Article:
January 25, 2022
State college enrollment continues to shrink

Florida Trend Education

State college enrollment continues to shrink

| 12/16/2021

State college enrollment continues to shrink

Florida college officials are trying to figure out what’s behind a continuing drop in state college enrollment, which analysts project could decline by more than 9 percent over the next five years if the trend persists. The most recent end-of-year data on college system enrollment showed a system-wide enrollment of 293,493 students for the 2020-21 academic year. Estimates for the 2021-22 academic year that were adopted Tuesday by the state Office of Economic and Demographic Research reflected a statewide enrollment of 277,279 college students, showing a 5.5 percent decrease, or a decline of 16,214 students. [Source: News Service of Florida]

‘They are desperate’: Florida schools grapple with teacher vacancies, shortage of substitutes

With record-high teacher vacancies and a shortage of substitute teachers, public schools across the state are desperate to find and keep qualified substitutes as they also push to hire and retain full-time teachers. Florida’s public schools began the 2021-22 school year with nearly 5,000 vacancies, according to the Florida Education Association. That was the highest number since the teachers union began counting in 2016 and up about 1,500 from the pre-pandemic tally in 2019. More alarming, union leaders said, was the follow-up count they did in October. More from the Orlando Sentinel and WFTS.

DeSantis' budget proposal would mean more money for public schools, and less for universities

Gov. Ron DeSantis released a proposed education budget for next year that includes record spending for public schools but a cut in university funding. DeSantis is requesting that lawmakers provide $23.9 billion for the kindergarten through 12th-grade system, a $1.1 billion increase over the current year. The proposal would provide $8,000 in per-student spending, an increase of nearly $200. [Source: News Service of Florida]

After federal scrutiny, Florida education officials returned $878,000 to certain local school boards

After several months of legal challenges, state sanctions, and a special session that outlawed strict mask mandates in public schools, the Florida Department of Education returned $877,851 in state funds to eight school districts that had been punished over a COVID-related mask controversy. [Source: Florida Phoenix]

Lawmakers seek better notification to bolster mental health in Florida schools

A bipartisan pair of state lawmakers have a plan to improve Florida's mental health with a bill next year. Its goal is a simple one: better inform families that help is out there. Florida's national mental health rankings could be better. The annual assessment from the nonprofit Mental Health America places the state in the bottom half at No. 28. [Source: WFTS]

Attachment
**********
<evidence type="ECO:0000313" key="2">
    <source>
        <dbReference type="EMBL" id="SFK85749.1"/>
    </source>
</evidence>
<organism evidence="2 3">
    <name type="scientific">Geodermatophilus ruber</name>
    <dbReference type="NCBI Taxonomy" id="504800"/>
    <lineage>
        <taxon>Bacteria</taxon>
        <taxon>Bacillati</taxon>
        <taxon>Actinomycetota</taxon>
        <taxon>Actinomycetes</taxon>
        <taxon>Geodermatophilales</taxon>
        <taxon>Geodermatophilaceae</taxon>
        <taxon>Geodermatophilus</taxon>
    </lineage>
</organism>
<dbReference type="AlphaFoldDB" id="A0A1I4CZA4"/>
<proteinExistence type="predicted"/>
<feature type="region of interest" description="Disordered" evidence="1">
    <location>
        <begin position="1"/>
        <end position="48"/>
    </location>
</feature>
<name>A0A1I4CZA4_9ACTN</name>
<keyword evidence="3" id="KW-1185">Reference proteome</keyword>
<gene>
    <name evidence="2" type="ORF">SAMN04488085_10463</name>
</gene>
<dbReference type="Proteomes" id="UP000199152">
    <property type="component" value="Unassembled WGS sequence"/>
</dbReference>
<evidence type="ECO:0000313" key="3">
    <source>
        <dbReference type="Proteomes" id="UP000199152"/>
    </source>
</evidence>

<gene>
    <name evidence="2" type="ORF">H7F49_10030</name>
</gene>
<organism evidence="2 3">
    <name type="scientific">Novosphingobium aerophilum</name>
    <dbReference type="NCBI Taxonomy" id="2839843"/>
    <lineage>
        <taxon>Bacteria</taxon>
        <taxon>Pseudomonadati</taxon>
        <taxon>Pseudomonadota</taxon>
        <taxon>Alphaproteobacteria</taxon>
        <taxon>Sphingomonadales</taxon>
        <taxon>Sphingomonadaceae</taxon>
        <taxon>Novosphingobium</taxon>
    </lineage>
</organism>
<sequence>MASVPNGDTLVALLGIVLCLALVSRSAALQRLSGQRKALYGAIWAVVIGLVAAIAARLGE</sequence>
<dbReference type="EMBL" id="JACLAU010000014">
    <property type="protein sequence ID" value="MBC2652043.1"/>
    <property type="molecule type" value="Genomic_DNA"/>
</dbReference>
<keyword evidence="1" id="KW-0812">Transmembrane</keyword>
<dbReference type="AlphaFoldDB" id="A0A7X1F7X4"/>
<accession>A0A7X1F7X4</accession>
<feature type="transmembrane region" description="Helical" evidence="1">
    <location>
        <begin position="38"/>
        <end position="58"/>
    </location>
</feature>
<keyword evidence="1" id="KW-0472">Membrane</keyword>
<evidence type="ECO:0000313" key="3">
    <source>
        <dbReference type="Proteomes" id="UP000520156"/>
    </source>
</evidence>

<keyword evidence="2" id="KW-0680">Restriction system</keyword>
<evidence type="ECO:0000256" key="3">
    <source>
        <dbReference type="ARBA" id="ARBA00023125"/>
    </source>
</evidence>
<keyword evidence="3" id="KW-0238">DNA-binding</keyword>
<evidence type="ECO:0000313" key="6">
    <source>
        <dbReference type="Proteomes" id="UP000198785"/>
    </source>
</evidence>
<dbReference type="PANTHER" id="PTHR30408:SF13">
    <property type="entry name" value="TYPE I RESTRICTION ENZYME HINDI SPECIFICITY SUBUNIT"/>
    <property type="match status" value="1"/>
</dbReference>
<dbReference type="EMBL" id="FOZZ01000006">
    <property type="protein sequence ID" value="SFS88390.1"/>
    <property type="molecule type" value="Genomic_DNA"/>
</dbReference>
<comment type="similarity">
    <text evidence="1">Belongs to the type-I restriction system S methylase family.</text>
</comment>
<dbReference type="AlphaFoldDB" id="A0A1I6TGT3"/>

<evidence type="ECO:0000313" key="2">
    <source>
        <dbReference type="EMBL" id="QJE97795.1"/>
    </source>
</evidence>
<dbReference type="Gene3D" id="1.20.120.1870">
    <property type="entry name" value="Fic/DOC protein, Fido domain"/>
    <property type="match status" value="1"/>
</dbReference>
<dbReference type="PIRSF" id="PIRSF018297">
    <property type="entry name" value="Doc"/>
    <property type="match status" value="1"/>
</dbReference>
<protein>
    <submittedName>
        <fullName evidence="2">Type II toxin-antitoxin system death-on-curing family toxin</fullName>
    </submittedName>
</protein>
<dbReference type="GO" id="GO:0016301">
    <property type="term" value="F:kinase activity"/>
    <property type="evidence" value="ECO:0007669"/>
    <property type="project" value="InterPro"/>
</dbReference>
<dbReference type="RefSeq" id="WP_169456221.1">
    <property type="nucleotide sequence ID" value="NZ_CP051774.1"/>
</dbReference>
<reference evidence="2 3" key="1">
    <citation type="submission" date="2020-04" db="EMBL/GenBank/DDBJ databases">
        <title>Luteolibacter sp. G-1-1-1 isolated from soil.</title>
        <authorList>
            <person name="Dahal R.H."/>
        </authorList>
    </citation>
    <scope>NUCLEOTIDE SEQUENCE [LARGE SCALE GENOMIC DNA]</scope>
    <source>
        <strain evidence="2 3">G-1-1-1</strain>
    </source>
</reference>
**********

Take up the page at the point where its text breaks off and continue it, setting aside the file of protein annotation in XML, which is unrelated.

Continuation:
ALSO AROUND FLORIDA:

› Florida science teacher fired for refusing to wear mask
A teacher in South Florida has been fired for repeatedly refusing to wear a mask. The school board in Broward County on Tuesday unanimously voted to fire John C. Alvarez, a science teacher at Piper High for gross insubordination. Alvarez plans to appeal the decision to an administrative law judge.

› Brevard School Board agrees to teacher union deal, will revise school name change policy
The Brevard County School Board voted Tuesday in favor of a new contract with the Brevard Federation of Teachers, though the union's president warned board members that an agreement wouldn't be possible next year without raises. Brevard Federation of Teachers President Anthony Colucci said the union had ratified the union contract with 83% of members who participated in the vote in favor.

› Gov. DeSantis wants to let parents enforce ban on critical race theory
Gov. Ron DeSantis said he wants to empower parents to enforce a ban on critical race theory (CRT) at Florida schools. In June, the state Board of Education banned “critical race theory” from public school classrooms. On Wednesday, the governor announced plans to introduce legislation to combat the teachings. The “Stop Woke Act,” also known as the “Stop Wrong Against Our Kids And Employees Act,” would put the department’s ban into law, DeSantis said.

› Orange County teachers rally for bigger raises, upset by $25 cost-of-living increase
Orange County teachers fed up with a pay proposal they view as “an absolute outrage” rallied outside school district headquarters Tuesday, urging the Orange County School Board to offer its 14,000 teachers more than a $25 cost-of-living-increase for the year. “That’s pretty pathetic,” said Gretchen Robinson, who teaches at University High School and was one of dozens who gathered ahead of the school board’s evening meeting. “Shame on you,” she said. “You better do better for the sake of our kids.”

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